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A key way to navigate markets

Date: Apr 11th, 2016

During periods of low growth and volatility, relative exposure to different asset classes is more critical to investment returns than active security selection or choice of investment manager. In this article, we discuss the benefits and philosophy behind a dynamic asset allocation (DAA) investment strategy.

DAA is used to actively adjust the split of investments across asset classes in response to expected market changes. In doing so, it provides diversification benefits in a portfolio but it also provides the ability to adjust allocations to help enhance performance.

A DAA investment approach offers the following:

  • Targets real outcomes that generate long-term growth.

  • Enables investors to find opportunities that capitalise on the ebbs and flows of the market cycle.

  • Flexibility to shift investments in and out of asset classes to seek mispriced opportunities, free of the rigid constraints of static allocation portfolios.

Making the most of two investment fundamentals

Dynamic asset allocation helps investors make the most of two investment fundamentals: the power of compound interest and market cycles. Compound interest is simply the concept of earning interest on interest or, more broadly, getting a return on past returns. In other words, any interest of return earned in one period is added to the original investment so that it all earns interest or a return in the next period.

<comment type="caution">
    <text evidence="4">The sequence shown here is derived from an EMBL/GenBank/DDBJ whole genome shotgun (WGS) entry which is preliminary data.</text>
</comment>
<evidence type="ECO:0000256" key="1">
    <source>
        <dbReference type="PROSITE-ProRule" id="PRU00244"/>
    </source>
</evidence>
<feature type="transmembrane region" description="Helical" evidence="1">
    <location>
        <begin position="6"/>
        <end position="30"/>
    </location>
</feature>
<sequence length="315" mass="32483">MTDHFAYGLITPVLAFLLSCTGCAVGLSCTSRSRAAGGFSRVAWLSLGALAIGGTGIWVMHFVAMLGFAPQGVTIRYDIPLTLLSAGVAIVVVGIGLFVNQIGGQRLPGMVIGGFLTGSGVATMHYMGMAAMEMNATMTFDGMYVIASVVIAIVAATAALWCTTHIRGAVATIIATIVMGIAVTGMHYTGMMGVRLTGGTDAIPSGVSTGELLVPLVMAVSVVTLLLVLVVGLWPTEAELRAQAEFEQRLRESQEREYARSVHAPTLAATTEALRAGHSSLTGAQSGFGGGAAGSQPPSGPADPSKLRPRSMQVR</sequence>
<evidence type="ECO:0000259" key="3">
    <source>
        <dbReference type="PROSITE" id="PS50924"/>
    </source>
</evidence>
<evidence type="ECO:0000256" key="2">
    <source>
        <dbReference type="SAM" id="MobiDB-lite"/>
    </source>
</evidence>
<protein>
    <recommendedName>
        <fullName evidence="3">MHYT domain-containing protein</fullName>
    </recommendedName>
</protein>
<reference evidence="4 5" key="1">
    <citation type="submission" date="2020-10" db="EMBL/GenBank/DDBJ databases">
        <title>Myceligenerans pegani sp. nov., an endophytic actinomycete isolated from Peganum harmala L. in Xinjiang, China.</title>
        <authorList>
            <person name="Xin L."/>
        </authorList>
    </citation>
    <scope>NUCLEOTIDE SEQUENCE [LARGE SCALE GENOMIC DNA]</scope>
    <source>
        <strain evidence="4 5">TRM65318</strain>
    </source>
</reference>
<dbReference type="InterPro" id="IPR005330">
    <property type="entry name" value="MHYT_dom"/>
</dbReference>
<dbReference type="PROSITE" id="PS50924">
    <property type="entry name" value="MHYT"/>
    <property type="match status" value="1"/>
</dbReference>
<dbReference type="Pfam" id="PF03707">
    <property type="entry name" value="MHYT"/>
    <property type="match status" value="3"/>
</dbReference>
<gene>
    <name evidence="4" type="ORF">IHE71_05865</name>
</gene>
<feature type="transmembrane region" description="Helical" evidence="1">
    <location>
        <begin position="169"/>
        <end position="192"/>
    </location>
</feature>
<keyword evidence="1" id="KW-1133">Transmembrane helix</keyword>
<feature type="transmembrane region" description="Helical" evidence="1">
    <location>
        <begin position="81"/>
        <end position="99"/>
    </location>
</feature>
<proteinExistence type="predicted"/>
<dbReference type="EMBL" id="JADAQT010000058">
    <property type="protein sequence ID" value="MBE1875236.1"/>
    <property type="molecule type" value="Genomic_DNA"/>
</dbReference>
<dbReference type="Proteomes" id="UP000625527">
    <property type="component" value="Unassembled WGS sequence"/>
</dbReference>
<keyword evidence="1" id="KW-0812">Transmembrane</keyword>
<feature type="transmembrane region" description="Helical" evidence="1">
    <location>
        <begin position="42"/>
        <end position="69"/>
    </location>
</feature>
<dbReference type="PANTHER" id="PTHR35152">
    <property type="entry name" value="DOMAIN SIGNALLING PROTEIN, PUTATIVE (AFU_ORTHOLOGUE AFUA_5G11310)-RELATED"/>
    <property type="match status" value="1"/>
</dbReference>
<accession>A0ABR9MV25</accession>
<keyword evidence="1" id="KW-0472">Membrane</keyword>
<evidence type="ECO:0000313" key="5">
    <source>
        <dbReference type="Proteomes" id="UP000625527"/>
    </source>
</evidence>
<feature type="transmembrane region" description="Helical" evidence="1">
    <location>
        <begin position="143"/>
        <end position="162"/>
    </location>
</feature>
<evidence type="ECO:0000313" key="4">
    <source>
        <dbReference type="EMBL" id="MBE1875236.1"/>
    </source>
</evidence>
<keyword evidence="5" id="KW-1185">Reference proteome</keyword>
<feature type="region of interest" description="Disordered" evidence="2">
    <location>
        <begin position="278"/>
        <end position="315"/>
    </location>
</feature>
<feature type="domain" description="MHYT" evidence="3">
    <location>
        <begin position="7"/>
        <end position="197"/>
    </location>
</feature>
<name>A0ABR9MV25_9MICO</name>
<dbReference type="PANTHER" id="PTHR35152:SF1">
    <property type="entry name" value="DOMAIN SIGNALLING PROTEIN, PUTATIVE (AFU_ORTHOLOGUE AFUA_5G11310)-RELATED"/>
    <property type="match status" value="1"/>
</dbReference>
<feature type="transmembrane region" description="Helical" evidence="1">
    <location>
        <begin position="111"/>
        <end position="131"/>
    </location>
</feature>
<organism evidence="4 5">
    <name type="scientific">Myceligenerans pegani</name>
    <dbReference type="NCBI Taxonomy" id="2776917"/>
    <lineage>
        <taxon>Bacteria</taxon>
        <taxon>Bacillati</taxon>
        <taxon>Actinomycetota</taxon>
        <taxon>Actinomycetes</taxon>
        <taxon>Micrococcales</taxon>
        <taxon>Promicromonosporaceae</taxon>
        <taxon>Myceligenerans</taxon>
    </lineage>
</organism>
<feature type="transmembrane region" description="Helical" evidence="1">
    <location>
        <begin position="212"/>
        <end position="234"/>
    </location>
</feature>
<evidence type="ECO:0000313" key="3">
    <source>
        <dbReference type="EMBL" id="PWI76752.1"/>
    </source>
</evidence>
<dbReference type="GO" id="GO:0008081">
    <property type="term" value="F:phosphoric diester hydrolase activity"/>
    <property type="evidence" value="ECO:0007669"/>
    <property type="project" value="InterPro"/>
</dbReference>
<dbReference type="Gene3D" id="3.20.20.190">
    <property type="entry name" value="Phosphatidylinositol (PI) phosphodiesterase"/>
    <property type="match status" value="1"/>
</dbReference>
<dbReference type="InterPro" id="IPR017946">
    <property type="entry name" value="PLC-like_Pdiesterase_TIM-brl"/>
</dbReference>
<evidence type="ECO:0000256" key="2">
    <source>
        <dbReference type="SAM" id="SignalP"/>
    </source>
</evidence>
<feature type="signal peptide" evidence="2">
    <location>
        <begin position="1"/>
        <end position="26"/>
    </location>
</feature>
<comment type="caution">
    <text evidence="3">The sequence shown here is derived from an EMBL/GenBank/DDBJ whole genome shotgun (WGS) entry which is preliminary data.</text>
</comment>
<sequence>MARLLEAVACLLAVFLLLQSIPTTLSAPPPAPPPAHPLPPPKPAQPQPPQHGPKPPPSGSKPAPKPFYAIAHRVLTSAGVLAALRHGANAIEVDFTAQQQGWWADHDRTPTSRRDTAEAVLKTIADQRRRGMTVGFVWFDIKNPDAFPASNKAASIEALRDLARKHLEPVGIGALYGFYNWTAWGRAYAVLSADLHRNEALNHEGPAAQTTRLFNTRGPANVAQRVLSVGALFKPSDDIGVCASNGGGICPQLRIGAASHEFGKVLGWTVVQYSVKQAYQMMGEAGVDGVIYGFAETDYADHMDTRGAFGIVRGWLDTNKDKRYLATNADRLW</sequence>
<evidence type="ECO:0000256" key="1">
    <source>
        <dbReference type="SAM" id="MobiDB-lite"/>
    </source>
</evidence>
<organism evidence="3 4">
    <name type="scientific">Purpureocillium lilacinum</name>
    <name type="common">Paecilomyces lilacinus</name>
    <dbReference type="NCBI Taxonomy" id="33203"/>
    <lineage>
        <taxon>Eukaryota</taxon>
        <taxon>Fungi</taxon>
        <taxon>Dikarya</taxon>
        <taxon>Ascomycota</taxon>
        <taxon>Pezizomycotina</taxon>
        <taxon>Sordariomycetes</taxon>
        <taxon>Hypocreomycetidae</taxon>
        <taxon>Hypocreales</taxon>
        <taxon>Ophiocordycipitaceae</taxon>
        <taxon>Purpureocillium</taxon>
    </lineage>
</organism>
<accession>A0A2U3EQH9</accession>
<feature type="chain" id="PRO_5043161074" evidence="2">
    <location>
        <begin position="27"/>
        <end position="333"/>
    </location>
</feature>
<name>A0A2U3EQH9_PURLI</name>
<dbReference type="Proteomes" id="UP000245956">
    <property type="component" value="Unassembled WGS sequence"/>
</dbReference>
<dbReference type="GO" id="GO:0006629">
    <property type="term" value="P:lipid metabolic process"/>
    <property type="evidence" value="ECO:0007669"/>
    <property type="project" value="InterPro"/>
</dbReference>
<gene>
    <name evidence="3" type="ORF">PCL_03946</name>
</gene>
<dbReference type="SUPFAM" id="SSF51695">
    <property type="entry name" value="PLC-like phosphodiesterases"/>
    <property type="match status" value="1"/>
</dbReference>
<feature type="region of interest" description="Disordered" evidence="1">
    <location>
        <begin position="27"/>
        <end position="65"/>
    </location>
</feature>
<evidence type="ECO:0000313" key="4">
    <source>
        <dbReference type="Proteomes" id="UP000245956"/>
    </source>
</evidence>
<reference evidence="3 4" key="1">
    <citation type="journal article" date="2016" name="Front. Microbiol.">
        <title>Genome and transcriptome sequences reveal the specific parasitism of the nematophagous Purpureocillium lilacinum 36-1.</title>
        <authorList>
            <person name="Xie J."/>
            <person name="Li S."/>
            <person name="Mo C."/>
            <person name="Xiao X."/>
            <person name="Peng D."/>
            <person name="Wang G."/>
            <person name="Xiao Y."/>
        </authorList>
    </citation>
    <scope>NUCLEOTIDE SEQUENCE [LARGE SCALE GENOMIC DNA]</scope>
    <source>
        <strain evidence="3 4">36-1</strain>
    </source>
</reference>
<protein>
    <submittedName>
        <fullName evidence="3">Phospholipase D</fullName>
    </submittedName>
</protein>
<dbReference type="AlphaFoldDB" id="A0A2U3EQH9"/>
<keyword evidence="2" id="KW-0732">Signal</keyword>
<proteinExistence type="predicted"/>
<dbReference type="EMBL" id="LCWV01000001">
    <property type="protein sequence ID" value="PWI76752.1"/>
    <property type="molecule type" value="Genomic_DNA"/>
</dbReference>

Markets are cyclical and volatility can last as long as a decade before subsiding. Cycles encompass normal business cycles that result in three to five year cyclical swings in share markets. They can throw investors off a well thought out investment strategy that aims to take advantage of long-term returns and they can cause problems for investors when they are in or close to retirement.